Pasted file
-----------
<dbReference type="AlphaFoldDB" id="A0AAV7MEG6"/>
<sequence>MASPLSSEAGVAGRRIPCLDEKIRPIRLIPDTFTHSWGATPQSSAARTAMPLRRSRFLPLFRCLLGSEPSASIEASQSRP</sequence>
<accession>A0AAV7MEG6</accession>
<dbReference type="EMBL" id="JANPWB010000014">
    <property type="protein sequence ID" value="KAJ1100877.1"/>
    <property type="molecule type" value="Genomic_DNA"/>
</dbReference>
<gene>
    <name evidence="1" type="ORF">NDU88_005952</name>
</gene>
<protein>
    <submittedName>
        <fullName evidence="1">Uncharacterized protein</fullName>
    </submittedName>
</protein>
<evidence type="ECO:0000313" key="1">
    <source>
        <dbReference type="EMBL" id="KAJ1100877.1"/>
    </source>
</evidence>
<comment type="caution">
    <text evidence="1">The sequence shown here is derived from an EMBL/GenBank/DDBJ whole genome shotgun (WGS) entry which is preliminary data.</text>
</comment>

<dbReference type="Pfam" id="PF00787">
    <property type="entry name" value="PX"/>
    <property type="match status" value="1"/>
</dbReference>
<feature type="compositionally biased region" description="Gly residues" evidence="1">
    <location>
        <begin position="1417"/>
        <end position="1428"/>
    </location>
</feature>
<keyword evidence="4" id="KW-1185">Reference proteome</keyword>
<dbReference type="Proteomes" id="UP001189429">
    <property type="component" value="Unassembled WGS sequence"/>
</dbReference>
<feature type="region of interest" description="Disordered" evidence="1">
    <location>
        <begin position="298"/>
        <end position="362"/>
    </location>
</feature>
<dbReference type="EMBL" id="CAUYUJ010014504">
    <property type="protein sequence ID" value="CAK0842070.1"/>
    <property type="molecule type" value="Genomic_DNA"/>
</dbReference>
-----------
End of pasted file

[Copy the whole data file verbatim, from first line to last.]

<dbReference type="AlphaFoldDB" id="A0AAV7MEG6"/>
<sequence>MASPLSSEAGVAGRRIPCLDEKIRPIRLIPDTFTHSWGATPQSSAARTAMPLRRSRFLPLFRCLLGSEPSASIEASQSRP</sequence>
<accession>A0AAV7MEG6</accession>
<dbReference type="EMBL" id="JANPWB010000014">
    <property type="protein sequence ID" value="KAJ1100877.1"/>
    <property type="molecule type" value="Genomic_DNA"/>
</dbReference>
<gene>
    <name evidence="1" type="ORF">NDU88_005952</name>
</gene>
<protein>
    <submittedName>
        <fullName evidence="1">Uncharacterized protein</fullName>
    </submittedName>
</protein>
<evidence type="ECO:0000313" key="1">
    <source>
        <dbReference type="EMBL" id="KAJ1100877.1"/>
    </source>
</evidence>
<comment type="caution">
    <text evidence="1">The sequence shown here is derived from an EMBL/GenBank/DDBJ whole genome shotgun (WGS) entry which is preliminary data.</text>
</comment>

<dbReference type="Pfam" id="PF00787">
    <property type="entry name" value="PX"/>
    <property type="match status" value="1"/>
</dbReference>
<feature type="compositionally biased region" description="Gly residues" evidence="1">
    <location>
        <begin position="1417"/>
        <end position="1428"/>
    </location>
</feature>
<keyword evidence="4" id="KW-1185">Reference proteome</keyword>
<dbReference type="Proteomes" id="UP001189429">
    <property type="component" value="Unassembled WGS sequence"/>
</dbReference>
<feature type="region of interest" description="Disordered" evidence="1">
    <location>
        <begin position="298"/>
        <end position="362"/>
    </location>
</feature>
<dbReference type="EMBL" id="CAUYUJ010014504">
    <property type="protein sequence ID" value="CAK0842070.1"/>
    <property type="molecule type" value="Genomic_DNA"/>
</dbReference>